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 Table of Contents  
Year : 2020  |  Volume : 4  |  Issue : 4  |  Page : 126-127

Heart and mind: The story of glucagon-like peptide-1 receptor agonists in type 2 diabetes mellitus

Clinic for Endocrinology, Diabetes and Metabolic Disorders, Clinical Center of Vojvodina; Department of Internal Medicine, Medical Faculty, University of Novi Sad, Novi Sad, Serbia

Date of Submission27-Apr-2020
Date of Acceptance06-Jul-2020
Date of Web Publication07-Oct-2020

Correspondence Address:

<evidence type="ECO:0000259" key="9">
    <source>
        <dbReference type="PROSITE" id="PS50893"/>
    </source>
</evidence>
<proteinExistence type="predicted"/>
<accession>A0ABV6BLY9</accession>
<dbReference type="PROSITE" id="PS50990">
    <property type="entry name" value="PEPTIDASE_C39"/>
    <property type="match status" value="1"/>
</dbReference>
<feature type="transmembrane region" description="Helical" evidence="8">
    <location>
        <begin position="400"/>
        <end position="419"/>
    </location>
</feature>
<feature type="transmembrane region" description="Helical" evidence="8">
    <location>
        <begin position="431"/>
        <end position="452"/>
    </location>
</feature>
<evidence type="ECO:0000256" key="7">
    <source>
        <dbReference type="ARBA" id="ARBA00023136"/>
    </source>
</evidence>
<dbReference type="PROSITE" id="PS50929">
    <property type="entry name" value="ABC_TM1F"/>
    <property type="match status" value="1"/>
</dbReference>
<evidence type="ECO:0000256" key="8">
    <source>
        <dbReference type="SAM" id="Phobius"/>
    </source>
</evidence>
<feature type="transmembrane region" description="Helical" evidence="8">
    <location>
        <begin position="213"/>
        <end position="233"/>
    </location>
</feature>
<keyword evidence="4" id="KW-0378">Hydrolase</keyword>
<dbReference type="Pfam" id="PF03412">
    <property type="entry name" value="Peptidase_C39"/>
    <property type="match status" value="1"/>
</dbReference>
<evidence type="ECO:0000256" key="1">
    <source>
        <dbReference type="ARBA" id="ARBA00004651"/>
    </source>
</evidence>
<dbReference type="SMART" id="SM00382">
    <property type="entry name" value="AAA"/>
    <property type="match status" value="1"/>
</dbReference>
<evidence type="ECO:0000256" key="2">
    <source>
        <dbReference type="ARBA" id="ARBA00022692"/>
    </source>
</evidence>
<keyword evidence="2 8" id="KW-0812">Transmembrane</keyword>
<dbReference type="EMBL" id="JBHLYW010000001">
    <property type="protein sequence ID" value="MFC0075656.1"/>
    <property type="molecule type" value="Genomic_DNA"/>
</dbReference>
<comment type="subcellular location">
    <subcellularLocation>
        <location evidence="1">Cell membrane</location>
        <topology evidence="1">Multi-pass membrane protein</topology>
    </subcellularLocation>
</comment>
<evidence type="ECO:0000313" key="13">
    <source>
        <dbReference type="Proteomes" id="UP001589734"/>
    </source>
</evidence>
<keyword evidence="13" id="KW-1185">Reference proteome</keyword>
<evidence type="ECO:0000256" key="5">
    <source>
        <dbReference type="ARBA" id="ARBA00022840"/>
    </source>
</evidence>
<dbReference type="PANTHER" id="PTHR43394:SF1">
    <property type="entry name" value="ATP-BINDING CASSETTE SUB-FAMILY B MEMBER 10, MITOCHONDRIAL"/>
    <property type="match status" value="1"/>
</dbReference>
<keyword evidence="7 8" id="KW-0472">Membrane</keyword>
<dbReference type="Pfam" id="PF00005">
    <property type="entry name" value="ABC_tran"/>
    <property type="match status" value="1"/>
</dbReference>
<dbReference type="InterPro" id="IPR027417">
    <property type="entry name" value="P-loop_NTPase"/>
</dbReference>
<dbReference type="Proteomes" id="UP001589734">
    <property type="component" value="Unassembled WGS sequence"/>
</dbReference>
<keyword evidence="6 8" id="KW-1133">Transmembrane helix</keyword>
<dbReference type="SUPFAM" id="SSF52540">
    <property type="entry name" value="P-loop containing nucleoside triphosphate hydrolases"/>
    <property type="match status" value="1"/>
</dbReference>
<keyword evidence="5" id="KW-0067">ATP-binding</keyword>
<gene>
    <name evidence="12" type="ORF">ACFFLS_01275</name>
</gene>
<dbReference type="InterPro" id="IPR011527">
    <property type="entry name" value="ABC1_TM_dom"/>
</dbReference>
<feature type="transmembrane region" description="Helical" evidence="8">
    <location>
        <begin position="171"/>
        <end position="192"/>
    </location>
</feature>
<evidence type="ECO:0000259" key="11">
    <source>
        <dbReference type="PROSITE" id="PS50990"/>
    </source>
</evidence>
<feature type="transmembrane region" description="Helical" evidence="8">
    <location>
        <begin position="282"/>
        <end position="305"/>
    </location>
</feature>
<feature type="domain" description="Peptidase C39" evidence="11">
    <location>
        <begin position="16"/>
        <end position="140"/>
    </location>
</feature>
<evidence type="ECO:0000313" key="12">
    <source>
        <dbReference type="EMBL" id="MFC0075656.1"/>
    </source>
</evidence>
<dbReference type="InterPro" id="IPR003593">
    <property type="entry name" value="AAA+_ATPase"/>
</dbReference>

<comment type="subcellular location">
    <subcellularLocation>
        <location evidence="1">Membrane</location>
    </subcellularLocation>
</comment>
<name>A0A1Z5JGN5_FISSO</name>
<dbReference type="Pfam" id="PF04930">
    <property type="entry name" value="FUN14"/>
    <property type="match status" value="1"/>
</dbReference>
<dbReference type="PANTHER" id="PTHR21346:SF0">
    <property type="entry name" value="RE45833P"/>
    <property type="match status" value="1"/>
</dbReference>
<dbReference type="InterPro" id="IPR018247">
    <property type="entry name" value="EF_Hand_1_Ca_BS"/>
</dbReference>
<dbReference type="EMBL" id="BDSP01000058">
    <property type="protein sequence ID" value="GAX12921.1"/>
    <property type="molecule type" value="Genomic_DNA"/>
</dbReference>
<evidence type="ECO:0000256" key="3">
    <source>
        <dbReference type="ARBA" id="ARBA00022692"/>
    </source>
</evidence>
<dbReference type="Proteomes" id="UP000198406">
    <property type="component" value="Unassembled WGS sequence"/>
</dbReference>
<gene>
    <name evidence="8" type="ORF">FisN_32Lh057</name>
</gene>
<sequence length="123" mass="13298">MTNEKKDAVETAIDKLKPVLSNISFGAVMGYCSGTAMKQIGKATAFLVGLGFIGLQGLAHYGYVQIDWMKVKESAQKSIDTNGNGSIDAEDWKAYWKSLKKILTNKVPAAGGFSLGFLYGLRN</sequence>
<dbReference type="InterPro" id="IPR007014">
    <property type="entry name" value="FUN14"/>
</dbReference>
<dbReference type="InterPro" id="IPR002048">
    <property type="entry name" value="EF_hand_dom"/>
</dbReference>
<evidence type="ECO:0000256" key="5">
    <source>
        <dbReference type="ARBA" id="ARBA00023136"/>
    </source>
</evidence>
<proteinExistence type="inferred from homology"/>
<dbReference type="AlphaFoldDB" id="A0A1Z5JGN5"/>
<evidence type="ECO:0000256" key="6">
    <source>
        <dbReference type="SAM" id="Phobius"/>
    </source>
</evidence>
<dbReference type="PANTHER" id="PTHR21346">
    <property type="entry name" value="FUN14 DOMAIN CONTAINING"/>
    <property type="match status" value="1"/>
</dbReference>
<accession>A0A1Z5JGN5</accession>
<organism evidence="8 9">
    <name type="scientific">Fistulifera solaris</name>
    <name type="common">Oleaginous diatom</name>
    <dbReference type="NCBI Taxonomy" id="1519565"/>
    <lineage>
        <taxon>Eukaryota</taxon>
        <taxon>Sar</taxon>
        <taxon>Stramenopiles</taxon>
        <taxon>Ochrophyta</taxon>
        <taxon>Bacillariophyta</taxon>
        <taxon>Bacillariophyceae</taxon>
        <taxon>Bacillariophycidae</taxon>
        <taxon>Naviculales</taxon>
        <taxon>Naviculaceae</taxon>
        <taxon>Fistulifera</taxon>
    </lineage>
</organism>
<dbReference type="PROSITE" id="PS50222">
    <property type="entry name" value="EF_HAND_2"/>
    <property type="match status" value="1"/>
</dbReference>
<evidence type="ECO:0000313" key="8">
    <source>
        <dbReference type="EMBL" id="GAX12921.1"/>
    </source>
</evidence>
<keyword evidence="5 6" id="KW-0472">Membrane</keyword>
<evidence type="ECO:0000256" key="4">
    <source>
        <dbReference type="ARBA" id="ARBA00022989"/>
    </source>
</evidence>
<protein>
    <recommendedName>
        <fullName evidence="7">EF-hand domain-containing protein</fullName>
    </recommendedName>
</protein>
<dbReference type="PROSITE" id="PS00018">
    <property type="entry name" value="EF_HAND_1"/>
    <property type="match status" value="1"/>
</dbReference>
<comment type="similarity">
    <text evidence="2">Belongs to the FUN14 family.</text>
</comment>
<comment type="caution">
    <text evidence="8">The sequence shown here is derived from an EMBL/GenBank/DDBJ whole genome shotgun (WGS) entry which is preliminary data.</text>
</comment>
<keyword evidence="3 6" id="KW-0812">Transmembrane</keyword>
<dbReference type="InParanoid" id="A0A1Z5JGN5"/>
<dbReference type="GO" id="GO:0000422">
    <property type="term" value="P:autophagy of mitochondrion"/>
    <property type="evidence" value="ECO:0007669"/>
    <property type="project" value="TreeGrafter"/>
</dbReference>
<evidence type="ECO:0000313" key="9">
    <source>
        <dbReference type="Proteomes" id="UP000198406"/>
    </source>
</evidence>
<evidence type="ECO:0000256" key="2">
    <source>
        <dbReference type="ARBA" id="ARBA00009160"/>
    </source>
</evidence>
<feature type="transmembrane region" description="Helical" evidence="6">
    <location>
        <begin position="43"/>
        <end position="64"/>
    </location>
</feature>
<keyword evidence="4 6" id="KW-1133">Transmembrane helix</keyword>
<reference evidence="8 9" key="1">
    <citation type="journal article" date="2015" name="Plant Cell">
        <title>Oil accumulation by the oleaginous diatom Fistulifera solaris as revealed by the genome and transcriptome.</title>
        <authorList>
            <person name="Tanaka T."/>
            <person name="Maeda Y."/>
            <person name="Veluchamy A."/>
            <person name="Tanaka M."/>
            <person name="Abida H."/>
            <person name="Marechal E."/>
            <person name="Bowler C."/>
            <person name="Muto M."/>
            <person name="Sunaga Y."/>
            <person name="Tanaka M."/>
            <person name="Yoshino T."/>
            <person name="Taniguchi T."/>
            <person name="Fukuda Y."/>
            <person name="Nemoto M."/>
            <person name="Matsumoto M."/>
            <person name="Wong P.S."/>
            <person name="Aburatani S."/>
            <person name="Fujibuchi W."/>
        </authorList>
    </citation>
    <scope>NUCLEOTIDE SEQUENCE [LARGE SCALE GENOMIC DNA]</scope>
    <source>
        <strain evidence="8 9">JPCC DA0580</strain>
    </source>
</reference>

Dr. Djordje S Popovic
Clinic for Endocrinology, Diabetes and Metabolic Disorders, Clinical Center of Vojvodina, Hajduk Veljkova 1, 21000 Novi Sad
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Source of Support: None, Conflict of Interest: None

DOI: 10.4103/hm.hm_11_20

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How to cite this article:
Popovic DS. Heart and mind: The story of glucagon-like peptide-1 receptor agonists in type 2 diabetes mellitus. Heart Mind 2020;4:126-7

How to cite this URL:
Popovic DS. Heart and mind: The story of glucagon-like peptide-1 receptor agonists in type 2 diabetes mellitus. Heart Mind [serial online] 2020 [cited 2022 Dec 4];4:126-7. Available from: http://www.heartmindjournal.org/text.asp?2020/4/4/126/297743

Dear Editor,